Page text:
Advocates of the toll lanes plan backed by Maryland Gov. Larry Hogan (R) said they were cautiously optimistic that the commitment to improving mass transit would garner the highway project enough votes Wednesday to keep it moving forward. However, opponents and supporters said the vote tally among Washington-area leaders on the Transportation Planning Board will be close.
The board cut the project from the region’s long-range transportation plan last month, making it ineligible for federal environmental approval. The Maryland Department of Transportation is seeking to get it restored. The project was rejected in a 16-to-13 vote, but the next tally is difficult to gauge, because it will be based on a complex system weighted by population.
In a letter to the Montgomery County Council, Maryland Transportation Secretary Gregory Slater said the state would design bus lanes using some of the $145 million upfront payment expected from a private team selected to build the toll lanes.
The letter said the money could go toward one of two projects — the long-planned Corridor Cities Transitway in the I-270 corridor between the Shady Grove Metro station in Rockville and the Metropolitan Grove MARC commuter rail station in Gaithersburg, or a bus rapid transit system along part of Rockville Pike (Route 355).
Slater wrote that he wanted to “further reaffirm our commitment to a multi-modal effort” to relieve traffic congestion. The state “will also collaborate with you on a plan for the final delivery, construction and operations” of the transit system as part of the toll lanes project, Slater wrote.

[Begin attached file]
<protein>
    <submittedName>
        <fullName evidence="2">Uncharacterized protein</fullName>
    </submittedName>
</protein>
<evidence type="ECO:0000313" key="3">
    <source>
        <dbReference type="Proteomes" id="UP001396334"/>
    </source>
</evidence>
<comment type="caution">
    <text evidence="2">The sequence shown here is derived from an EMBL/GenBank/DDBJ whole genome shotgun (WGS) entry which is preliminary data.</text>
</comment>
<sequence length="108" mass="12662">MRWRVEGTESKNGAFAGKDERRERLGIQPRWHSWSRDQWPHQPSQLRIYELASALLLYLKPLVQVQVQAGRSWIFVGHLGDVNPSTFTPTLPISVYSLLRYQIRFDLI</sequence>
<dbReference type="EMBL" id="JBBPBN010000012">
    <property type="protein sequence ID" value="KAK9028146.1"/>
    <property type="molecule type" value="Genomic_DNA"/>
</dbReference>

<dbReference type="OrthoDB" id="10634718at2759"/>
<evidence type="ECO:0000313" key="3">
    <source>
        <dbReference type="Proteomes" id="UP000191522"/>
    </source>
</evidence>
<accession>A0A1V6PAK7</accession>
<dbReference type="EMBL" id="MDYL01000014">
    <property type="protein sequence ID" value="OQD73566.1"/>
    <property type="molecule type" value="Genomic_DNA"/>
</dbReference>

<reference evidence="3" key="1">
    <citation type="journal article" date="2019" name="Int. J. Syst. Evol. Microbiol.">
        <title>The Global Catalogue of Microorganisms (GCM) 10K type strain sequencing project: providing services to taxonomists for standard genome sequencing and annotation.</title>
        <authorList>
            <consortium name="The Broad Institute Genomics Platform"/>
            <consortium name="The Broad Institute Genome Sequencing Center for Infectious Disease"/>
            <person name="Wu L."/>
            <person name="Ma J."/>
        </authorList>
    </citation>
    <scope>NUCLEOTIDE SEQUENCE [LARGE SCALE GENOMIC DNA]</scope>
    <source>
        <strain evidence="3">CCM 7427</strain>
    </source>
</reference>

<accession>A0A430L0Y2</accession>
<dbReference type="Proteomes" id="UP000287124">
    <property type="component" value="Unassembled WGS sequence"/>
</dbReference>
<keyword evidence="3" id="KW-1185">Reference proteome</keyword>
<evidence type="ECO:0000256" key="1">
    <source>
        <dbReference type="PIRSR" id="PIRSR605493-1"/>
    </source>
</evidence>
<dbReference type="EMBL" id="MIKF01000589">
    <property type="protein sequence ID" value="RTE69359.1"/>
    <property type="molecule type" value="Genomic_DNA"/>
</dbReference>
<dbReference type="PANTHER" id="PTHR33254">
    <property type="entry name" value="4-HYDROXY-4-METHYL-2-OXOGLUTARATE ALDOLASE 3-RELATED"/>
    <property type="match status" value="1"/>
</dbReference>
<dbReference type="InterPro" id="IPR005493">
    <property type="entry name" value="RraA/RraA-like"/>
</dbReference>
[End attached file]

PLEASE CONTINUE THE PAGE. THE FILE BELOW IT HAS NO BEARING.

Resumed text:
Montgomery Council member Hans Riemer (D-At Large), who said he negotiated the agreement with Slater, said he was told the state would pay for the transit construction using its share of toll lanes revenue.
The council responded with a statement saying a majority of its members would endorse the toll lanes proposal. Montgomery County Executive Marc Elrich (D) said he would continue to oppose it.
In an interview, Elrich said additional state spending on either bus project would not offset the environmental and community damage caused by widening the highways. He said the state’s plan to use private financing would result in exorbitant tolls that most motorists cannot afford.
“I’m yawning,” Elrich said of MDOT’s transit offer. “It’s nice and we wish it were more, but it doesn’t really get us to where we need to go.”
In a statement, five of the council’s nine members said the state’s “new commitment” to transit investments had helped win their support. For more than a decade, county officials have asked MDOT for a bigger American Legion Bridge and an expanded Beltway to the I-270 spur — both part of the toll lanes project, the statement said.
“The bottom line is they are offering to pay for a major transit project with toll revenue,” said Riemer, who is running for county executive. “That’s a breakthrough in our deliberations, and it’s very encouraging.”
Montgomery council member Craig Rice (D-District 2), whose district includes the I-270 corridor, said the bus lanes would serve residents who cannot buy their way out of congestion via tolls or who want alternatives to driving. He said bus lanes along Rockville Pike would connect the Clarksburg area with the Shady Grove Metro station.